The Algona Upper Des Moines from Algona, Iowa on April 21, 1897 · Page 2
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The Algona Upper Des Moines from Algona, Iowa · Page 2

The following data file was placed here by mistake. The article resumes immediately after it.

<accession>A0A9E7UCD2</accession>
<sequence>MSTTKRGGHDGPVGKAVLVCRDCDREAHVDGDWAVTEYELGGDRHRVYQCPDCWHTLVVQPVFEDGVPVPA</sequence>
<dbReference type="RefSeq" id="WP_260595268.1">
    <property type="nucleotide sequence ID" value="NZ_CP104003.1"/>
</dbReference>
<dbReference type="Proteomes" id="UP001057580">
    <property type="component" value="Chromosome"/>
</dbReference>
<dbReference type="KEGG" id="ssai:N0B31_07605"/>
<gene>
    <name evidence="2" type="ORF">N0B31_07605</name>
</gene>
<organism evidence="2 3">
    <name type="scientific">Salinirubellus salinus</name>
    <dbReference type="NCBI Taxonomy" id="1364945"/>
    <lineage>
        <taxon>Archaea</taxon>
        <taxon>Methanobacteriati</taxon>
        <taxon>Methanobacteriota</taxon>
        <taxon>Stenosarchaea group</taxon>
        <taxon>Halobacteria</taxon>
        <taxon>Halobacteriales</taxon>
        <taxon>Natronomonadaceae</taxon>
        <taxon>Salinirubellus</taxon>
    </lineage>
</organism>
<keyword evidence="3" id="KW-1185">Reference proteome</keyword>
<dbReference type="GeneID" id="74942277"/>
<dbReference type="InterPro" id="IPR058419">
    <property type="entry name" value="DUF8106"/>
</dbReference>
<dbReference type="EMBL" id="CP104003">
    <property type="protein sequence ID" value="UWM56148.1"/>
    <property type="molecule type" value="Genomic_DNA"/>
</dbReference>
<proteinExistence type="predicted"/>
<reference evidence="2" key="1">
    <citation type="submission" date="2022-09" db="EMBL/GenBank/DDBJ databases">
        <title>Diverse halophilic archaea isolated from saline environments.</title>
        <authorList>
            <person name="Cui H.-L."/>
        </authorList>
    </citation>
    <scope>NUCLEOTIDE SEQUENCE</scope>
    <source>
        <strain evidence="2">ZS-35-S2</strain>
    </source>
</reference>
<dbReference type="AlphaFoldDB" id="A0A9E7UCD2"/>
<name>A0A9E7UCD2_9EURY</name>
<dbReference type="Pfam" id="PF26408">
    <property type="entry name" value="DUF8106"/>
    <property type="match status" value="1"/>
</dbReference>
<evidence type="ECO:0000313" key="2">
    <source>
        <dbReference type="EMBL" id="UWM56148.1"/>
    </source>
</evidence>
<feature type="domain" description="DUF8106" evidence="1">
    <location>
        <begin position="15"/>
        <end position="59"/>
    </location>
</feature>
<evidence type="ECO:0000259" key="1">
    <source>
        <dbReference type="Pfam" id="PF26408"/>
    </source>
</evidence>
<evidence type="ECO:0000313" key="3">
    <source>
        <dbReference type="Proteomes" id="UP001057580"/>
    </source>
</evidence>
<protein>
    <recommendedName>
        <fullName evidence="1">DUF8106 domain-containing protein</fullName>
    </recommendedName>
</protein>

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ffifl UPPER UBS tHE NEWS IN IOWA *" ^"* -? f AtxJOKA. IOWA WEDNESDAY HE FEARED DfSORACe. ttt. it, A. ft***** «* K*oini** teatei tat Part* t"i>fc«o»r». RlBo-Ktrte, April 15.— Dh 3. A. Seroggs, member of ihe state board of medical cxathiliers atod secretary of the Keokuk >!edical college, disappeared recently from his home in Keokuk. He was last heard from at St. Paul, from which place he wrote ihat he would have killed himself had lie been compelled to remain in Keoknk and face the disgrace he imagined was ttpon him. He was short some 52,300 in his accounts with the college, but the faculty had arranged a satisfactory settlement and had no intention of prosecuting him or givinfr the matter publicity, as they were convinced no criminal intention existed. It is believed that the doctor's mind is unbalanced. Ko other explanation can be given for his strange conduct He is supposed to have started for Alaska or the western mining regions. HEAVY DAMAGES ASKED. People Think Their Patents Have Ileen Infringed, KEOKUK, April! 8.— Alleging an infringement of the patent on their incandescent gas light, -the Wclsbach Light company, of Gloucester. N. .7., to-day began suit in the federal court against the Uurlington Gas and Fuel company, asking damages in the sum of 810.000 and injunction from further use of the Welsbaoh patent. Marshal Urady, having notified Judge Woolson of the fedcrnl court. that insufficient funds are on hand to pay the jurors for the Keokuk and Des Moines terms, thei judge notified the attorney general he had dismissed the jurors summoned to appear, and would omit jury cases unless the government provided funds to pay the jurors. __ RELIEF FOR FLOOD SUFFERERS. £tmer tHHrfcfcerty Allowed tt» tofltn* to tttrA too F*«t. CESTKKim,fcE, April 17.—The only new evidence ih&t bad yet come out in the Dangberty murder trial, npw in progress here, is that of Miss Minnie lienry, who testified to having a conversation with Oangberty just before the grand jnry set, in which he asked her if she had been subpoenaed. She said that she had and was sorry, as she did not want to testify. Witness said that he told her that that didn't matter: they Would not do anything with him, as he had too much money to go the penitentiary. This created some little fnror in the ranks of the defense and a motion was made to strike out the evidence, but it was overruled. DR. SCROCGS HEARD FROM. I ALL OVER THE WORLD WAR IN CftETE. NEW POLICY OF POPULiStS. ijovcrnor Appealed to for Aid by Sufferers In Ixitilna County. DKH MOIXKH, April 17.—M. H. King appeared before Governor Drake in behalf of the flood sufferers of Louisa county, and asked that Kteps be taken lor their relief. Many of the sufferers are sub-contractors and laborers and their families, who were • employed in the government work in the vicinity of Oakville and Keithsburg, in the construction of which Mr. King was interested as a contractor. At their request he interceded for them with the governer. Governor Drake assured Mr. King he would intercede with the secretary of war and endeavor to obtain the needed relief. Telegraphs That tie Will Return Homo to Keokuk. KEOKUK, April 19.— Mrs. Kcrogg-s received a telegram from her husband. Dr. J. A. Seroggs, dated at Spokane. Wash,, Baying that he will leave for home at once. Dr. Scroggs, who is a membjr of the state board of medical examiners, and secretary-treasurer oi the Keokuk Medical College, disappeared April 8, zoing north. The reason for his disappearance was a i shortage in his accounts with the college. Xo explanation is contained in the telegram, which caused almost as great a sensation as the news of his defalcation and disappearance, as few expected to ever hear of him again. Von Urciiky In Acquitted. MUSCATINE, April 19.—The jury in the Von Dresky conspiracy case returned a verdict of not guilty. There was no direct evidence in the case, it being wholly circumstantial, and mainly based on the declarations o£ the defendant, which the jury seemed to have regarded as made loosely and inconsiderately. The verdict is a general surprise. Von Dresky was charged with conspiracy in connection with the Mahin dynamite outrage, Den Maine* Doctor Arrected. DEB MOINKS, April 10.—Dr. J. W. Kimc, editor of the Iowa Medical Journal and a member of the faculty ol the Drake Medical school, has been arrested on the charge of sending obscene matter through the mails, IOWA CONDENSED. WILL STAMP IT OUT. the Government Taken Stcpn Looking to Extermination of Hoj; Cholera. WASHINGTON, April 10.—The agricultural department has taken steps looking to the extermination of the hog cholera. Secretary of Agriculture Wilson has written the governors of Iowa and Tennessee asking the co-operation in the experiment to doter- mine how economically to stamp out the malady. 'If they accede to his request the department will send representatives of the bureau ot animal industry to one or two counties in each state most nfTeeted. • Seven Women mill Two JJoyo ArrcHloil. Btmi.iNCiTON, April ]7.—Officers arrested Uert Dupree, aged 10; Walter Calhoun, aged 15; Mrs, Dora Anderson, Mrs. Iluthinson, Mrs. White, Mrs. Sinclair, Mrs. Crowell, Mrs. Powell, and Mrs. llcndricks, all charged with grand larceny and the receiving- of stolen goods. The property stolen conhists of nearly 81;OOQ worth of old family silver owned by Mr, Prank Chamberlain, manager of tho opera house. The boys stole the goods and the women bought it. Tho case looks dark for all concerned. Many recent burglaries tiro also traced to tho boys, CliarloK liudcl I>iuln Them All. •AroiiiBON, Kansas, April 18,—At the JJrlmrdt shooting tournament some very good averages were made. Out of ICO targets, C, W, Budd, of DCS Moines, and 11, O, Ileikes, of Dayton, O,, broke 153 each; W. S, Duer, Hastings, Neb,, 140; Fred Gilbert, Spirit . Lake, Ju., 147; Charles (Irimin, Clear Luke, la,, 140, and J, W. Burro, Louisiana, Mo., 140, IJudd got in on the side purse for the five high runs on each day of the shooting and made the best average, Young 'Wife Drowns UerHolf, 1 ] JJr, AY«, April 17.—Mrs. James Hickey, who lived with her husband some five miles east of Mt. Ayr, com- niitttsd suicide by drowning in a bmall , pond of water near her home. When jbnnd py her husband and father she -•wasdead, and the water was so shai- ; Jqw that her clothing WHB flouting on the surface pf the water, the pond not .beingdeep enough to eonceul them. jJMja deceased was u bride pf only tv few ' weeks- 'i'here is no cause known for iie$ aotipnt;. ^___. the A l)»yUi;Jit Hiirgiuryt Aprii 17,—The safe jMjnjUef, office of plainer & was ljlo>vn open by tramps ,ajjj|rht und $360 taken, lim-ed, and the othop \vjii apprehended, Jjy Prajf » f *~*>fi a?d/$ ISW tern Theodore Schrciner, next to Grand Secretary T. S. Parvin the most widely known Mason of Iowa, died a few days ago in Mexico. Ex-Secretary of State W. M. McFurland fell on the steps of his residence at Des Moines recently and sustained serious injuries, suffering a bad scalp wound just behind the right ear and tho base of the skull. lie is threatened with congestion of the brain. ' Tlie famous tind sensational Urooks- Scevers bastardy case, on trial at Oskaloosa has been finally settled—• so far as the district court is concerned—Judge McCoy allowing Mrs. Hrookii $3,1(!0 for the support of the twin babies. The suit was for §10,000. At Fairmont, Minn., recently Judge Quinn sentenced to hang, Aiigust ]!i, Louis Kcllihan, of Mason City. Iowa, Kellihun and his brother robbed a bank at Sherburne, in November, and killed two men,. They lied on bicycles and wore caught three days later. The brother was killed at the capture. Fort Dodge dispatch: Farmers in this section report the reappearance of the army worm, which is crawling out from uud.er cleud grass, fences and brush heaps. Last year the worm was quite plentiful in this and other parts of the state for a few weeks about harvest time, and did considerable damage in fields where it preceded the farmer's reaper. Jtis principal mission then, however, seemed to be to lay its eggs, and its early appearance this year is the cause of considerable worry. Those who have studied the movements of the worm in other states say that the second year is its destructive year, when it marches in countless numbers for many miles, destroying every green thing in its path. $ome think that it may turn into a moth and ily away to some other section before the crops begin to grow, Guernsey dispatch; Later developments in the Kirker poisoning case disclose the fact that Mrs. Kirker was poisoned with strychnine. The coroner took the stomach, heart, liyer and one kidney to be analyzed, The analysis was given to the jury, Only one five-hundredth grain of strychnine wiib found in the stomach, but the glands examined were rank with tho poi&on. The jury returned a verdict of poison by strychnine and acxnised Kirker of placing the poison in the medicine. The ppisoniug of Mrs, Kirker was particularly atrocious, Kirker had apparently become tired of his wife and treated her crijeHy, Jleeently in a family quarrel he struck her down, terribly injuring her. Later, whop her injuries aid not prove fatal, he is believed tp have admin* istered poison, Advices from Monte- 8su.|ua bring the news that Kirker has jvibt died there, where he was being treated lor cancel' of the stoiiiuclt. The Missouri is changing UB channel pust Omaha and in doing so threatens to destroy pr9perby tp the value pj several jnjlUoft' 4oUft^; T-fce vivei' broke thrpugU its bftljUis & wile flbQYt* 'wlupre it Jeft the jpld, aiiajjuej twenty ' 'IK running _}n two 1 bread wltftt WV6 • PAKIS. April 13.—A telegram from j Larissa says that the presidents of the j Greek chamber of deputies and the I national federation, together with a ; number of Greek deputies, have j arrived there, and that everything | indicates that a great crisis is at hand, j LARISSA, April 13.—The Jinvaders j continue to block Baltino. It is re- j ported that Turkish reinforcements are now enronte for Disgata. The remainder of the insurgents have taken ] up strong 'positions near the moun- J tains. The latest details at hand are j that the invaders dynamited the Turks j opposite Phonika and Perliangia. j There has been an outbreak of small ; pox among the Turks, and many i deaths are reported at Damasi. j LOSDOX, April 14.—A dispatch from Constantinople says that the Turkish version of the fighting at Baltino has been published in the newspaper Ikdam, which states that 5,000 Greek troops were allo .ved to attack the place. Their retreat was then cut off and the Greeks were finally worsted. leaving 2,000 dead and dying upon tin- Held. The Ikdam adds: "Out of pure magnanimity the Turks took no prisoners." ST. PKTEitsHfKO, April 14.—The Novo Vrctnya declares that all coercion of Greece by the powers will cease as soon as war is declared. Otherwise it Would appear like a pro-Turkish intervention. VIENNA, April 15.—The best informed diplomats here regard war as inevitable. They say the strain cannot much longer be borne by either Turkey or Greece, and that the time has passed for the powers to attempt to intervene. In view of the dangerous position assumed by Greece, the question is reiterated, "Where does she count upon some power coming to her support at the crucial moment?'' IiAniSHA, April 10.—There is no truth in the Turkish reports that the Greek "irregulars" were driven out of Macedonia. Some of the members were unable to keep up with the main body and returned into Greek territory, but the main force continues successful operations against the Turks. This body captured Nipur, north of Baltino, and advanced to Pigavitza, where there is an important bridge across the mountain torrent. Chief Davelis then dispatched detachments of Italians to the left, who captured the important strategic position, Xlovof, and at once began fortifying it against an attack from the Turks. At the same time another column was dispatched to the right, and after a sharp light captured Sitovon, another strategic position of importance. The Greek ''irregulars" now hold all four roads leading from the Thcssalian frontier in, the direction of Grcvena and have vastly improved the Greeks' strategic position for the common cement of hostilities. 'LONDON, April 17.—A dispatch to the Daily Chronicle says that the Turks have reoccupied Btiltino and other stations.' Their sentries fire on every one trying to cross the frontier. CONBTANTINOI'I.K, April 10. The council of ministers, after a session ut tins palace, declared that war had broken put on the frontier, owing 1 to the incursion by tho Greeks on Turkish territory, and Edluim Pasha, the Turkish military commander, was ordered to assume the offensive, LONDON, April 18.—The Greco-Turkish situation is understood here to be substantially as follows: War has not been officially declared between Turkey and Greece, butit has been officially declared to "have broken out." It is considered in London that war between Turkey and Greece has actually begun, Turkish declarations that war has "broken out" being merely for the purpose of diplomatically putting the cause of the war «on the kingdom of Greece, WOOL GROWERS' WANTS. IVoHteru Soimtors Firm for it Chanjjr«' In the l)iuj;ley Kill, WASHINGTON, April 18.—Western senators, after several conferences, have reached an agreement to stand together for important changes in tho wool schedule of the Dingley bill. The senators in° s t prominently identified with the movement are Messrs, Mantle, Carter, Shoup, Warren and Burrows, They have not only agreed upon a lino of amendments, but have decided tp insist on their inclusion in the bill. The meetings held have also been attended by many prominent wpol growers. Ills Crevusae In tlio T#evep, ViuivHiJtUK), April 10,—The crevasse at »Biggs'K levee, fpur miles bejpw Poita, La., is nearly a, mile wide at this hpur, and the roaring torrent is spreading over the IPwlands of Madison parish with startling rapidity. This is unquestionably the most destructive break that has yet peonj-red, upd the JPSS tp property and live stock \yijl b'e enormous, A J.ady in Palais., Maine, found a purs? containing thirty-five cents in Iront pf »'store. She gave it to the storekeeper, who hung it in the window, under the inscription; "i^ound-^ tJais pwrse t containing & large sum pf money," The » e st> morning there iv»s was a largo, ijplo ju the plati? gjags win- d9\y «nd the- purge was gone,, with a • jt; tttff Will !***fc to tottprt Republicans to Maintain a ijoornin. WASHIXOTOX, April 10.—The popnlist members of the house have decided to undertake the policy of forcing the j republicans to keep a quorum in the city. "Without a quorum, to carry motions to adjonrn for two days, it will be necessary for the house to meet every day. After an informal conference of the populists, letters were sent to those of their own party who are absent from the city, urging them to return at once. There are twenty-two populists in the house, and Mr. Simpson asserts that he expects enough democrats will work with them to make an effective minority. Speaker Reed is urging- republican members not to leave the eitv. BRAVE ATTEMPT TO LEVEES INTACT. KEEP i Entire Population of Parishes at Work on The** Safeguards—New and Grave Crisis Is at Hand- Where Help I* Seeded. AWFUL TRAGEDY. 3Ia =" arder Memphis, Tenn., April 19.—The flood crisis is at hand, and new perils cpn- front dwellers along the lower Mississippi Advices from Natchez and other points below Vicksburg indicate a very grave situation. The swift current which is rising steadily, Is beating against the levees with such force as to cause acute apprehension at many places. At Natchez the river is near the top of the levee, and everything possible is being done to fight back the encroaching waters. All kinds of rumors have been current regarding the loss of life on Davis Island, but diligent telegraphic inquiry fails to confirm the story. It IB known that three negroes were drowned on the island, but outside of these fatalltie no further loss of life is known to have PASCOAO, K. I.. April 10.— A horrible tragedy was unacted at the home of Edward lieynolds. near the town of Oakland. Mrs. Reynolds, her husband and an adopted daughter, j occurred. Scrvilln. were brutally murdered, and j ^ Vicksburg the the house was then set on fire, presumably to cover the crime. Martin Mowry. the hired man employed by Reynolds, who is undoubtedly a raving maniac, was found hiding in a barn near Oakland and was at once placed under arrest. The bodies were horribly mutilated. Neighbors arrived in time to quench the flames. BOLD BANK ROBBERS. Cashier Murdered and All the Cufth In the Vault Taken. SoMEKSWoimi. N. H. April 17.— While resisting the entry of two desperate and determined robbers, and during a heroic but futile struggle to protect Sl.'O.OOO or more of money and securities in the compartments of the open vault of the Great Falls National Bank of Somerworth. Cashier Joseph A. Stickney was struck down and brutally murdered «in broad daylight near the desk which he had occupied for years. The robbers then secured more than 50,000 in cash and escaped. DEPENDS ON DAY. President Will Act Upon UIR Kccom- niciulatlniiH Kegnrding Cuba. WASHINGTON, April 7.—It is serai officially announced that nothing new need be expected in the Cuban situation till Personal Representative Day shall have gone to Cuba, returned, and made his report to McKinley. Upon that report the president will act. H the personal representative advises that the belligerenc}' of the Cubans be recognized it is believed by the president's close friends that such recognition will be forthcoming. Dr. Hunter Indicted, FKANKKOHT, Ky., April 19.—The grand jury has returned true bills against Dr. W. Godfrey Hunter, republican candidate for United States senator; ex-Congressman John H. Wilson, eleventh district, Hon. E. T. Franks, second district; Noel Gaines and his brother-in-law, Thomas Tanner. The indictments are for conspiracy to bribe. All the accused parties are republicans except Gaines and Tanner. This action is regarded as fatal to Hunter's prospects. The feeling is very bitter. German Chancellor Resign*. BKJU.IN, April ]9.—Prince Hohen- loho, the imperial chancellor, recently forwarded his resignation to Emperor William. As reasons animating him to resign, Prince Hohenlohe urges his inability to carry out his solemn prom ise to submit to the reichstag and the diet two bills, one regulating political meeting's upon ti more liberal basis and the other reforming the proccdur of military trials. BREVITIES. The New York assembly passed the Greater New York chartei oill Pver Mayor Strong's veto by a vote of 100 to i!3. Tho president has recently appointed Senator Edward 0. Wolcott, of Colorado; Hon. Charles J. Paine, of Boston, Mass,, and ex-Vice President Adlai Stevenson, as commissioners to an international monetary cpnferenee. The appointments are made under the act approved March 3, last, l< for tho promotion of an international agreement for bimetallism," It is anthori- .tively stated that the commission will not go abroad before May 1, Secretary pf Agriculture Wilson has recently issued orders for the purchase by his department pf several hundred pounds of the finest creamery butter made in Iowa, Illinois and one pr two other states and for its shipment tp England, where it is to be sold by the agent of the United States. This it. to bn repeated from time to tune with an idea to learning the Ejiglish taste relative to butter and ultimately creating a, market there for our gutter. England now gets most of her putter from Penmark. Minneapolis dispatch: It is an- npuncod that the Minnospta Beet Sugar Company has been organized, with a capital stppk pf $8,000,000. T-Jie inopypgratPrs announce that the di- to two welHuiowu V 16 "' representing tho Chicago ie propers' Association, whoso to. fight the sugar trust by tyV pfta.bUBhm.ent in the Northwest Qt the fiu.gtu- bec-t industry. A 8250,000 fag^ryis tp bo built 'at UMtiujrs, Mian., and others will follow as the river is rising al the rate of four-tenths of a foot dally The volume of water pouring out of the Yazoo into the Mississppi at a point twelve miles north of Vicksburg wil continue for several days. The levees between Bedford Store, four miles south of Delta, La., to Duckport, six miles above, are in a precarious condition tonight, and every man and boy available is at work strengthening the embankments. At some points in thiE stretch of levee the water is washing over and the greatest alarm is felt Rosedale, Friar's Point, Helena and other places, however, report an encouraging improvment in the situation The river has declined one-tenth of a foot at Greenville, and the fall of two tenths of a foot reported at Cairo gives renewed hope that the vast amount o water will recede in time tp make i good crop. BIG LEVER GONE. Ol6:istroiis Kcgults Expected, from Keccnt Break, Vicksburg, Miss., April 19.—The levee at Biggs, two and a half miles belo\v Delta, La., broke at 10 o'clock las night. The crevasse was 120 feet wide twenty minutes after it gave way. Del ta is directly opposite Vicksburg. Th disaster is a great one. At towns be low Old Delta the condition is mos serious and alarming, the water bein up to the top. Above Delta, at Willov slough and at Maxwell's front, th situation is such as to cause the great est uneasiness. Some of the best in formed people in this section now de spair of holding the Louisiana line mor than forty-eight hours longer, as thej state that many points cannot stand fifty-three feet, which seems now cer tain. There is a strip of swamp about two miles wide immediately behind the Biggs levee, but beyond that the back water will run over cotton lands. It appears impossible to find any one here at this hour who knows anything of the topography o£ the country, which may be overflowed by this crevasse, but the general impression is that its effects will be extremely disastrous. Where Help Is Needed. Washington, April 19.—Secretary Alger has received a telegram from one of his inspecting officers at Cairo, who has been working in the Yazoo district. In part it says: "Thirty to forty days is the estimated period of time before laborers can go to work in the inundated area, but as this period will vary with the locality, the inspector recommends that no supplies be sent for longer period than ten days. After ten days, if the flood does not to some extent subside, the destitution will reach its maximum. If, however, it becomes evident that a crop this year cannot be made, the destitution and suffering will increase and eventually extend to perhaps one-half of the entire population of the iundated country. If the flood subsides by the middle of May as now seems likely, the destitution will be by that time relieved, it will require a fall pf about six feet in the river before the banks will be clean and the inundated territory will drain out and planting can begin." Kears for a Steamer, Benton Harbor, Mich,, April 19 — Great anxiety is felt here for the safety of the steamer Frank Woods of the Graham & Morton line, and her crew of twelve men. The steamer left Milwaukee at 8 p'clpek Thursday night for this port, with a full cargo pf freight and has not been heard from since' It was the Wood's first trip since her overhauling for the season's business and it is feared that she has suffered a break in her machinery, which has rendered her helpless, if such is her condition in a sea such as was running Friday it wpuld 'be serious in the «- Tux o ft Texas Corporations Austin, Texas, ApriJ 19.,-Thp },„,,„,. took up and rutted through to pa.We tne senate bill taxing sleeping an« dining car companies 10 cents DOT• mii« ^ cent tax on the L and fire and fidelity \-ompanieT 1 poj cent annually. The bill only needs h ^nature of the governor to 'become a law. Tho Powe^ A.ro peupa, •Home, April J9.--Axjm.ira] has, according tp the Italian notice from, the yn,it< \ tijat tie Afvf&fcV ftm* Ml* IMlMoft—1* tndet „„,.„, watertoirn, K. t., April if-i MSB ial from Sackett's Harbor says tkl horrible crime was committed in f vicinity of that village, where the United States infantry is sum about ten iriiies from this city time Thursday night. ' During the afternoon or <* t George Allen,a steward at Mad!st> k .„ racks, hired a horse and carriage w the livery stable in Sackett's Hart»| and took two women out driving. ( pf his companions was a young li of Sackett's Harbor, Miss Lilally, ( the other was a divorced woman,'i Crouch. At 2:30 o'clock next tnoVfl the horse caole back to the livery i ble, drawing the carriage, which * tained the bodies of the two women, 1 About this time Allen came stagg«J; ing into the barracks, so weak that fol is expected to die. He has made aa! ante-mortem statement to the effect? that Crouch, husband of the divofced woman, attacked the party, murdered the two women and threw him (Allen) i into a creek. Crouch is under arrest, HUMPHREY BILLS PASSED. Illinois Senate Takes Action on Import- tint Measures. Springfield, 111., April 17—The Humphrey bills came up for third reading, in the senate Friday and were passed.: Each of the bills was passed by a vote' of 29 to 16. Motions tp reconsider the | vote were tabled. The senate disposed of some important routine business before taking up : the Humphrey street railway bills on |1 third reading. Then senate bill 258, | which extends existing franchises fifty years and provides a tax on the gross earnings, was read. Upon canvassing the senate the president called attentipn to the rule that explanations of votes could be made only by unanimous consent. This had the effect of causing all speeches to be made before the roll-call began. Look for State Funds, Springfield, 111., April 17.—In the house Speaker Curtis announced the following special committee to Investigate the state Institutions: Anderson, chairman; Allen pf Vermillpn, Sherman, Cochran, Bopth, Comtpn, Barricklow, and Bipod. This committee was appointed under a resolution adopted last week. It is empowered to fully investigate the management of all state institutions and to make such further inquiry as will determine thu causes pf the present treasury deficit. American Vessels Warned Off. Tacpma, Wash., April 17.—W. M. Lazier, one of the owners of the American steamer Edith, which fished off the north Pacific halibut banks during {ha winter, says the officers of the Canadian revenue cutter Quadra warned the \es< eel not to fish off the coast or Britisll Columbia under penalty of seizure, although she was several miles beyond the three mile limit. Lazier says tlu other American fishing vessels have also been warned. To Arrest Cuban Lenders, Philadelphia, April 17.—A matter which will involve the interstate commerce laws, the question pf belligerency, and the customs comity of nations, is likely to arrive before long. Cuban sympathizers claim that the visit of Maj, Sandoval in this country is to bring about the arrest of Gen. Estrada Palma and Gen. Quesada. Should this happen, a court would have to decide the many complicated questions arising therefrom. Equal Suffragists In Convention. Bloomington, 111., April 17.—A mass convention under the joint auspices of the National American Women Suffrage Association of the Illinois Equal Suffrage Association opened in this city Friday and will end with a mass meeting Saturday night. A largo number pf prominent wpmen suffragists are present. Methods pf worlc best suited to hasten the establishment pf wpman suffrage in Illinois Will bs considered. Says Rebels Are Surrendering, . Madrid, April 17,—Captain General 'I Poiavleja, prior to leaving Manilla, ca]i- T ital of the Philippine Islands, sent a ' dispatch to the government, saying th« rebellion is nearly quelled; that only 6,000 insurgents, partly armed, are in the field; that 24,000 insurgents havu already submitted to the Spanish authorities, and that ?0,000 insurgents are upon tho point of yielding up theii arms. Mrs. S. M. Hunim Bend. Cleveland, 0., April 17.—A telegram was received Friday by the Leader frpm Asheville, N. C., stating that Mrs, S, M, Hanna, the mother of Sen' £| ator Hanna, had died at that place from pneumonia. Mrs, Hanna, had been sick Jtout a week and was 84 years old, ier remains will be brought "to Oleve- and for interment. Rolling aitjig fqr Mexico, Chihuahua, Mex., April 17.—Charles leaden, representing § syndicate of Snglish capitalists, is here arranging .he details for- a concession for the es** .ablishment of an immense iron f°W Iry and rolling mills. Washington, April 17.—It is pwlb!? • hat the Bancroft, now on her w#y & Alexandria, Egypt, way be sent tp Cgn<; etautinople a.s -the guardsh}p of tftft'. American Rogation. ' ; ,i*f-V